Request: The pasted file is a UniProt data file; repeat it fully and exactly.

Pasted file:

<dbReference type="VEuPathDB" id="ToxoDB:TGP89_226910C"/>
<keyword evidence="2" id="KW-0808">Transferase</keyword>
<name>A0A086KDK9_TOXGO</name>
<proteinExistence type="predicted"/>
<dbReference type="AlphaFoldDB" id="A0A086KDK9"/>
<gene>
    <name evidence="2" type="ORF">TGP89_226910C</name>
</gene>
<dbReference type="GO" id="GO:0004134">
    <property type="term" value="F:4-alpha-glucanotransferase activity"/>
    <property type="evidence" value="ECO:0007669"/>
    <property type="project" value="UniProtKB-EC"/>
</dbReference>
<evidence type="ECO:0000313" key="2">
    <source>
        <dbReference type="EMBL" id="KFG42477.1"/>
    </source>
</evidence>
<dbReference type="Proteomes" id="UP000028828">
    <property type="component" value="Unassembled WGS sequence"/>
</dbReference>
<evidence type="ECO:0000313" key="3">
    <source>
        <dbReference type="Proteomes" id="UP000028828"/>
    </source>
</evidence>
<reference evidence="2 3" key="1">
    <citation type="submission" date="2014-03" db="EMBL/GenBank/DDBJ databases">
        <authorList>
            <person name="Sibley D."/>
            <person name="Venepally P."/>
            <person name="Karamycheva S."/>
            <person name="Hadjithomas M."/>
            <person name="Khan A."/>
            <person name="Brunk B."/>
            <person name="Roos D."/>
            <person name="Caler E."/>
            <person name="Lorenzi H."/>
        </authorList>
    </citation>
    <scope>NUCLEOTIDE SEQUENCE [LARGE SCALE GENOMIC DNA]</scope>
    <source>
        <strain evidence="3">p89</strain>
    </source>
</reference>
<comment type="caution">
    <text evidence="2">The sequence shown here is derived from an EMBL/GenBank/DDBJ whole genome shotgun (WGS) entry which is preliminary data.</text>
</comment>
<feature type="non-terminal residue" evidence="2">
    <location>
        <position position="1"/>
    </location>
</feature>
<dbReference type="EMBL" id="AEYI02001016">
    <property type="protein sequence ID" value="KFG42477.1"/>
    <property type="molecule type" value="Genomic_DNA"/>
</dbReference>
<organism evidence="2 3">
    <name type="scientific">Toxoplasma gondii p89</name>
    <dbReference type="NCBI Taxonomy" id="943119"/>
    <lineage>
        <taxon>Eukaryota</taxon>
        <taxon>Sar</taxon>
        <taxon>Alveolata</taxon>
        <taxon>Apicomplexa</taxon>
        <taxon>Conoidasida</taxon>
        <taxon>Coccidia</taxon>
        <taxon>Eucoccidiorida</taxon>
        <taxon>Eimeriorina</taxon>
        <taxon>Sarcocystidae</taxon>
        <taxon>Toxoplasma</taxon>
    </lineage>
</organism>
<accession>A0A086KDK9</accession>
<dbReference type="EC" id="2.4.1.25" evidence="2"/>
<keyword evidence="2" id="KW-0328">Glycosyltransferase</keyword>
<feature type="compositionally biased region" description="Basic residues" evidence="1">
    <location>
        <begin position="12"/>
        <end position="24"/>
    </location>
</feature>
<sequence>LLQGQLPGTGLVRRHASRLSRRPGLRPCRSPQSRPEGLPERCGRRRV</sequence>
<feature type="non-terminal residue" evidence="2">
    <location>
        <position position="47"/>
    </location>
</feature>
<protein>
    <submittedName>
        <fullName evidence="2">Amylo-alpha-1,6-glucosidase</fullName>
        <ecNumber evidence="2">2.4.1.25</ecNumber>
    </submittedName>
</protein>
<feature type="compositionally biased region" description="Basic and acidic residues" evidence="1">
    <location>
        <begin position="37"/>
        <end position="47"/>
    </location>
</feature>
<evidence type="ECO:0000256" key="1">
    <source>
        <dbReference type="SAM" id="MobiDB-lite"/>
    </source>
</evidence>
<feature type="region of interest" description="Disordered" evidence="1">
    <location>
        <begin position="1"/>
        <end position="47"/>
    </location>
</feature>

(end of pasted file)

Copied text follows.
<dbReference type="VEuPathDB" id="ToxoDB:TGP89_226910C"/>
<keyword evidence="2" id="KW-0808">Transferase</keyword>
<name>A0A086KDK9_TOXGO</name>
<proteinExistence type="predicted"/>
<dbReference type="AlphaFoldDB" id="A0A086KDK9"/>
<gene>
    <name evidence="2" type="ORF">TGP89_226910C</name>
</gene>
<dbReference type="GO" id="GO:0004134">
    <property type="term" value="F:4-alpha-glucanotransferase activity"/>
    <property type="evidence" value="ECO:0007669"/>
    <property type="project" value="UniProtKB-EC"/>
</dbReference>
<evidence type="ECO:0000313" key="2">
    <source>
        <dbReference type="EMBL" id="KFG42477.1"/>
    </source>
</evidence>
<dbReference type="Proteomes" id="UP000028828">
    <property type="component" value="Unassembled WGS sequence"/>
</dbReference>
<evidence type="ECO:0000313" key="3">
    <source>
        <dbReference type="Proteomes" id="UP000028828"/>
    </source>
</evidence>
<reference evidence="2 3" key="1">
    <citation type="submission" date="2014-03" db="EMBL/GenBank/DDBJ databases">
        <authorList>
            <person name="Sibley D."/>
            <person name="Venepally P."/>
            <person name="Karamycheva S."/>
            <person name="Hadjithomas M."/>
            <person name="Khan A."/>
            <person name="Brunk B."/>
            <person name="Roos D."/>
            <person name="Caler E."/>
            <person name="Lorenzi H."/>
        </authorList>
    </citation>
    <scope>NUCLEOTIDE SEQUENCE [LARGE SCALE GENOMIC DNA]</scope>
    <source>
        <strain evidence="3">p89</strain>
    </source>
</reference>
<comment type="caution">
    <text evidence="2">The sequence shown here is derived from an EMBL/GenBank/DDBJ whole genome shotgun (WGS) entry which is preliminary data.</text>
</comment>
<feature type="non-terminal residue" evidence="2">
    <location>
        <position position="1"/>
    </location>
</feature>
<dbReference type="EMBL" id="AEYI02001016">
    <property type="protein sequence ID" value="KFG42477.1"/>
    <property type="molecule type" value="Genomic_DNA"/>
</dbReference>
<organism evidence="2 3">
    <name type="scientific">Toxoplasma gondii p89</name>
    <dbReference type="NCBI Taxonomy" id="943119"/>
    <lineage>
        <taxon>Eukaryota</taxon>
        <taxon>Sar</taxon>
        <taxon>Alveolata</taxon>
        <taxon>Apicomplexa</taxon>
        <taxon>Conoidasida</taxon>
        <taxon>Coccidia</taxon>
        <taxon>Eucoccidiorida</taxon>
        <taxon>Eimeriorina</taxon>
        <taxon>Sarcocystidae</taxon>
        <taxon>Toxoplasma</taxon>
    </lineage>
</organism>
<accession>A0A086KDK9</accession>
<dbReference type="EC" id="2.4.1.25" evidence="2"/>
<keyword evidence="2" id="KW-0328">Glycosyltransferase</keyword>
<feature type="compositionally biased region" description="Basic residues" evidence="1">
    <location>
        <begin position="12"/>
        <end position="24"/>
    </location>
</feature>
<sequence>LLQGQLPGTGLVRRHASRLSRRPGLRPCRSPQSRPEGLPERCGRRRV</sequence>
<feature type="non-terminal residue" evidence="2">
    <location>
        <position position="47"/>
    </location>
</feature>
<protein>
    <submittedName>
        <fullName evidence="2">Amylo-alpha-1,6-glucosidase</fullName>
        <ecNumber evidence="2">2.4.1.25</ecNumber>
    </submittedName>
</protein>
<feature type="compositionally biased region" description="Basic and acidic residues" evidence="1">
    <location>
        <begin position="37"/>
        <end position="47"/>
    </location>
</feature>
<evidence type="ECO:0000256" key="1">
    <source>
        <dbReference type="SAM" id="MobiDB-lite"/>
    </source>
</evidence>
<feature type="region of interest" description="Disordered" evidence="1">
    <location>
        <begin position="1"/>
        <end position="47"/>
    </location>
</feature>